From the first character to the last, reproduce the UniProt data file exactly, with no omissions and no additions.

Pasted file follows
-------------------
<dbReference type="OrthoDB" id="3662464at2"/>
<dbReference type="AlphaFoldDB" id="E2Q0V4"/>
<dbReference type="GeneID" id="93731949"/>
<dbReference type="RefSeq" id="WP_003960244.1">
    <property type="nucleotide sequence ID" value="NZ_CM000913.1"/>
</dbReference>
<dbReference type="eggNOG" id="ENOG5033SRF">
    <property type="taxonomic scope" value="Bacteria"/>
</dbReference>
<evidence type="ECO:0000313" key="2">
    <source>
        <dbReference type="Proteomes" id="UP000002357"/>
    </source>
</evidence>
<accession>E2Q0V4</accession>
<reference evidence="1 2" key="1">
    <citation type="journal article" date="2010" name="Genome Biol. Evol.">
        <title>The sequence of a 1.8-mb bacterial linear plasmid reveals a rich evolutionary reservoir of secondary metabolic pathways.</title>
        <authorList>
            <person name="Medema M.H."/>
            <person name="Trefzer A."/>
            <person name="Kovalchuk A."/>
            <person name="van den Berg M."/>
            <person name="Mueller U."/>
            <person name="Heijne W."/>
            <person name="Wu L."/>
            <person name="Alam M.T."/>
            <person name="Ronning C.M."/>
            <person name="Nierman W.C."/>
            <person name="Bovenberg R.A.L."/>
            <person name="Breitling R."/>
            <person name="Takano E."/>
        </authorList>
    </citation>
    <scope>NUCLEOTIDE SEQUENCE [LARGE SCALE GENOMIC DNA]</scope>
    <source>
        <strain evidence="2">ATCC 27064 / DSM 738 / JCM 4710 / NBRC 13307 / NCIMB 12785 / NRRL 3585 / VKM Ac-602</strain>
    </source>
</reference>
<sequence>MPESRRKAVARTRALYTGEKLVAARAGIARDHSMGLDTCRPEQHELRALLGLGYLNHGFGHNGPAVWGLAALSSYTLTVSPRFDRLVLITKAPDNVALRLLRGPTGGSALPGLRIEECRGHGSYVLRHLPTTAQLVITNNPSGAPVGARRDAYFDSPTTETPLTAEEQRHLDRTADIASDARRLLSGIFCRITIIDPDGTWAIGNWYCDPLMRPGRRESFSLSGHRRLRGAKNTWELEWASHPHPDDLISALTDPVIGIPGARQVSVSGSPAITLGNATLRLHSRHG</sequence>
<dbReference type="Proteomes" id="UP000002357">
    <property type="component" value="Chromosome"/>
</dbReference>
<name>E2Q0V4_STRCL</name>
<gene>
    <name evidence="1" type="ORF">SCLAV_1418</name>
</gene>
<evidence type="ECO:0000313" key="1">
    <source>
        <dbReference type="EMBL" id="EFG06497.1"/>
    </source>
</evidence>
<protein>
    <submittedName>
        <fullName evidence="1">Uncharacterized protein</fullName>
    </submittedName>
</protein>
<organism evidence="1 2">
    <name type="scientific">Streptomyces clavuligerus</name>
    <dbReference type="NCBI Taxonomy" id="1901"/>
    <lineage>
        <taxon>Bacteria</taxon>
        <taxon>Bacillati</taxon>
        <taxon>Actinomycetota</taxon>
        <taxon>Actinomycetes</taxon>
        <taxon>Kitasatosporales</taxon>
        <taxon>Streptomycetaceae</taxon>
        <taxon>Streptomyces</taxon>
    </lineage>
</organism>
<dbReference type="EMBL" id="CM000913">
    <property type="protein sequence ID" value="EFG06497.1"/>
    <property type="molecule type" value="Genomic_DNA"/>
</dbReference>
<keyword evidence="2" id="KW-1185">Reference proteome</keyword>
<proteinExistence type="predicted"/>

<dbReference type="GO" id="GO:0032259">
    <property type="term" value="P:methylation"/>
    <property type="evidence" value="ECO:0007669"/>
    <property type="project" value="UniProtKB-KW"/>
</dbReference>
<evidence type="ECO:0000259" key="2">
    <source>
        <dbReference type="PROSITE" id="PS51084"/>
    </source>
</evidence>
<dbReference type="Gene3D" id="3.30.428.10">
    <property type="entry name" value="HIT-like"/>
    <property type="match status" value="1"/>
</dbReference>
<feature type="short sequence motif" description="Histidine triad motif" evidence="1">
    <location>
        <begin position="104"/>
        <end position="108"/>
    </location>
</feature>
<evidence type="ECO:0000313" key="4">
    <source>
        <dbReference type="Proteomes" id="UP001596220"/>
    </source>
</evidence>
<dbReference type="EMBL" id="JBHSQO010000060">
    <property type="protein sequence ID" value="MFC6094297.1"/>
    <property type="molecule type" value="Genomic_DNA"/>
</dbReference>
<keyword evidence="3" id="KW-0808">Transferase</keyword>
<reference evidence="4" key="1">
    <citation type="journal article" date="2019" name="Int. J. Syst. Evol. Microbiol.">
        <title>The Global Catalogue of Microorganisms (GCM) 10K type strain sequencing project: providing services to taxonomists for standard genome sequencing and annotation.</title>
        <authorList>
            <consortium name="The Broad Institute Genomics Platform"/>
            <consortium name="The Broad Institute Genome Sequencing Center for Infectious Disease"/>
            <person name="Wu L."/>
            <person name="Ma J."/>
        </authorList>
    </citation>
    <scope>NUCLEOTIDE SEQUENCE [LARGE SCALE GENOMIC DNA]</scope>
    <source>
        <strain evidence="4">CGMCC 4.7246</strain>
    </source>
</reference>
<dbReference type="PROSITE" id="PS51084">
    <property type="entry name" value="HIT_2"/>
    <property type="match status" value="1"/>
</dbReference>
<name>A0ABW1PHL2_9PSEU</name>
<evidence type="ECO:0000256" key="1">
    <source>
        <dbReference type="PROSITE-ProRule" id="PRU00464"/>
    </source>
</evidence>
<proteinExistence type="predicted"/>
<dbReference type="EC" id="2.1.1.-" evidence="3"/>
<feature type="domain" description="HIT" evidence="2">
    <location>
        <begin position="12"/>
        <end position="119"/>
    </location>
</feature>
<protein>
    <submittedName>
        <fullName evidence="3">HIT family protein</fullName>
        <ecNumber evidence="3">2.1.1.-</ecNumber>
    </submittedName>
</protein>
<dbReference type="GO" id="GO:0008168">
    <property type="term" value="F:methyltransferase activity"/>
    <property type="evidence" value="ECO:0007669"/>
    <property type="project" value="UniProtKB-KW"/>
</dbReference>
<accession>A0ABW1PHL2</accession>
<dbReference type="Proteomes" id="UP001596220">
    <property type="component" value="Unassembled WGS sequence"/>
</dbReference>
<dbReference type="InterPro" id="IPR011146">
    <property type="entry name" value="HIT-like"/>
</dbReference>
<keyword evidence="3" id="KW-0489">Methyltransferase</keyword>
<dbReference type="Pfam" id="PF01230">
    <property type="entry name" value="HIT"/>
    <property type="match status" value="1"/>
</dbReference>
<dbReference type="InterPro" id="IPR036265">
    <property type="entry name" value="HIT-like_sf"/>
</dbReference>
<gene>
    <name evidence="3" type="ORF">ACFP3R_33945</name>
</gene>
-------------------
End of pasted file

<dbReference type="OrthoDB" id="3662464at2"/>
<dbReference type="AlphaFoldDB" id="E2Q0V4"/>
<dbReference type="GeneID" id="93731949"/>
<dbReference type="RefSeq" id="WP_003960244.1">
    <property type="nucleotide sequence ID" value="NZ_CM000913.1"/>
</dbReference>
<dbReference type="eggNOG" id="ENOG5033SRF">
    <property type="taxonomic scope" value="Bacteria"/>
</dbReference>
<evidence type="ECO:0000313" key="2">
    <source>
        <dbReference type="Proteomes" id="UP000002357"/>
    </source>
</evidence>
<accession>E2Q0V4</accession>
<reference evidence="1 2" key="1">
    <citation type="journal article" date="2010" name="Genome Biol. Evol.">
        <title>The sequence of a 1.8-mb bacterial linear plasmid reveals a rich evolutionary reservoir of secondary metabolic pathways.</title>
        <authorList>
            <person name="Medema M.H."/>
            <person name="Trefzer A."/>
            <person name="Kovalchuk A."/>
            <person name="van den Berg M."/>
            <person name="Mueller U."/>
            <person name="Heijne W."/>
            <person name="Wu L."/>
            <person name="Alam M.T."/>
            <person name="Ronning C.M."/>
            <person name="Nierman W.C."/>
            <person name="Bovenberg R.A.L."/>
            <person name="Breitling R."/>
            <person name="Takano E."/>
        </authorList>
    </citation>
    <scope>NUCLEOTIDE SEQUENCE [LARGE SCALE GENOMIC DNA]</scope>
    <source>
        <strain evidence="2">ATCC 27064 / DSM 738 / JCM 4710 / NBRC 13307 / NCIMB 12785 / NRRL 3585 / VKM Ac-602</strain>
    </source>
</reference>
<sequence>MPESRRKAVARTRALYTGEKLVAARAGIARDHSMGLDTCRPEQHELRALLGLGYLNHGFGHNGPAVWGLAALSSYTLTVSPRFDRLVLITKAPDNVALRLLRGPTGGSALPGLRIEECRGHGSYVLRHLPTTAQLVITNNPSGAPVGARRDAYFDSPTTETPLTAEEQRHLDRTADIASDARRLLSGIFCRITIIDPDGTWAIGNWYCDPLMRPGRRESFSLSGHRRLRGAKNTWELEWASHPHPDDLISALTDPVIGIPGARQVSVSGSPAITLGNATLRLHSRHG</sequence>
<dbReference type="Proteomes" id="UP000002357">
    <property type="component" value="Chromosome"/>
</dbReference>
<name>E2Q0V4_STRCL</name>
<gene>
    <name evidence="1" type="ORF">SCLAV_1418</name>
</gene>
<evidence type="ECO:0000313" key="1">
    <source>
        <dbReference type="EMBL" id="EFG06497.1"/>
    </source>
</evidence>
<protein>
    <submittedName>
        <fullName evidence="1">Uncharacterized protein</fullName>
    </submittedName>
</protein>
<organism evidence="1 2">
    <name type="scientific">Streptomyces clavuligerus</name>
    <dbReference type="NCBI Taxonomy" id="1901"/>
    <lineage>
        <taxon>Bacteria</taxon>
        <taxon>Bacillati</taxon>
        <taxon>Actinomycetota</taxon>
        <taxon>Actinomycetes</taxon>
        <taxon>Kitasatosporales</taxon>
        <taxon>Streptomycetaceae</taxon>
        <taxon>Streptomyces</taxon>
    </lineage>
</organism>
<dbReference type="EMBL" id="CM000913">
    <property type="protein sequence ID" value="EFG06497.1"/>
    <property type="molecule type" value="Genomic_DNA"/>
</dbReference>
<keyword evidence="2" id="KW-1185">Reference proteome</keyword>
<proteinExistence type="predicted"/>

<dbReference type="GO" id="GO:0032259">
    <property type="term" value="P:methylation"/>
    <property type="evidence" value="ECO:0007669"/>
    <property type="project" value="UniProtKB-KW"/>
</dbReference>
<evidence type="ECO:0000259" key="2">
    <source>
        <dbReference type="PROSITE" id="PS51084"/>
    </source>
</evidence>
<dbReference type="Gene3D" id="3.30.428.10">
    <property type="entry name" value="HIT-like"/>
    <property type="match status" value="1"/>
</dbReference>
<feature type="short sequence motif" description="Histidine triad motif" evidence="1">
    <location>
        <begin position="104"/>
        <end position="108"/>
    </location>
</feature>
<evidence type="ECO:0000313" key="4">
    <source>
        <dbReference type="Proteomes" id="UP001596220"/>
    </source>
</evidence>
<dbReference type="EMBL" id="JBHSQO010000060">
    <property type="protein sequence ID" value="MFC6094297.1"/>
    <property type="molecule type" value="Genomic_DNA"/>
</dbReference>
<keyword evidence="3" id="KW-0808">Transferase</keyword>
<reference evidence="4" key="1">
    <citation type="journal article" date="2019" name="Int. J. Syst. Evol. Microbiol.">
        <title>The Global Catalogue of Microorganisms (GCM) 10K type strain sequencing project: providing services to taxonomists for standard genome sequencing and annotation.</title>
        <authorList>
            <consortium name="The Broad Institute Genomics Platform"/>
            <consortium name="The Broad Institute Genome Sequencing Center for Infectious Disease"/>
            <person name="Wu L."/>
            <person name="Ma J."/>
        </authorList>
    </citation>
    <scope>NUCLEOTIDE SEQUENCE [LARGE SCALE GENOMIC DNA]</scope>
    <source>
        <strain evidence="4">CGMCC 4.7246</strain>
    </source>
</reference>
<dbReference type="PROSITE" id="PS51084">
    <property type="entry name" value="HIT_2"/>
    <property type="match status" value="1"/>
</dbReference>
<name>A0ABW1PHL2_9PSEU</name>
<evidence type="ECO:0000256" key="1">
    <source>
        <dbReference type="PROSITE-ProRule" id="PRU00464"/>
    </source>
</evidence>
<proteinExistence type="predicted"/>
<dbReference type="EC" id="2.1.1.-" evidence="3"/>
<feature type="domain" description="HIT" evidence="2">
    <location>
        <begin position="12"/>
        <end position="119"/>
    </location>
</feature>
<protein>
    <submittedName>
        <fullName evidence="3">HIT family protein</fullName>
        <ecNumber evidence="3">2.1.1.-</ecNumber>
    </submittedName>
</protein>
<dbReference type="GO" id="GO:0008168">
    <property type="term" value="F:methyltransferase activity"/>
    <property type="evidence" value="ECO:0007669"/>
    <property type="project" value="UniProtKB-KW"/>
</dbReference>
<accession>A0ABW1PHL2</accession>
<dbReference type="Proteomes" id="UP001596220">
    <property type="component" value="Unassembled WGS sequence"/>
</dbReference>
<dbReference type="InterPro" id="IPR011146">
    <property type="entry name" value="HIT-like"/>
</dbReference>
<keyword evidence="3" id="KW-0489">Methyltransferase</keyword>
<dbReference type="Pfam" id="PF01230">
    <property type="entry name" value="HIT"/>
    <property type="match status" value="1"/>
</dbReference>
<dbReference type="InterPro" id="IPR036265">
    <property type="entry name" value="HIT-like_sf"/>
</dbReference>
<gene>
    <name evidence="3" type="ORF">ACFP3R_33945</name>
</gene>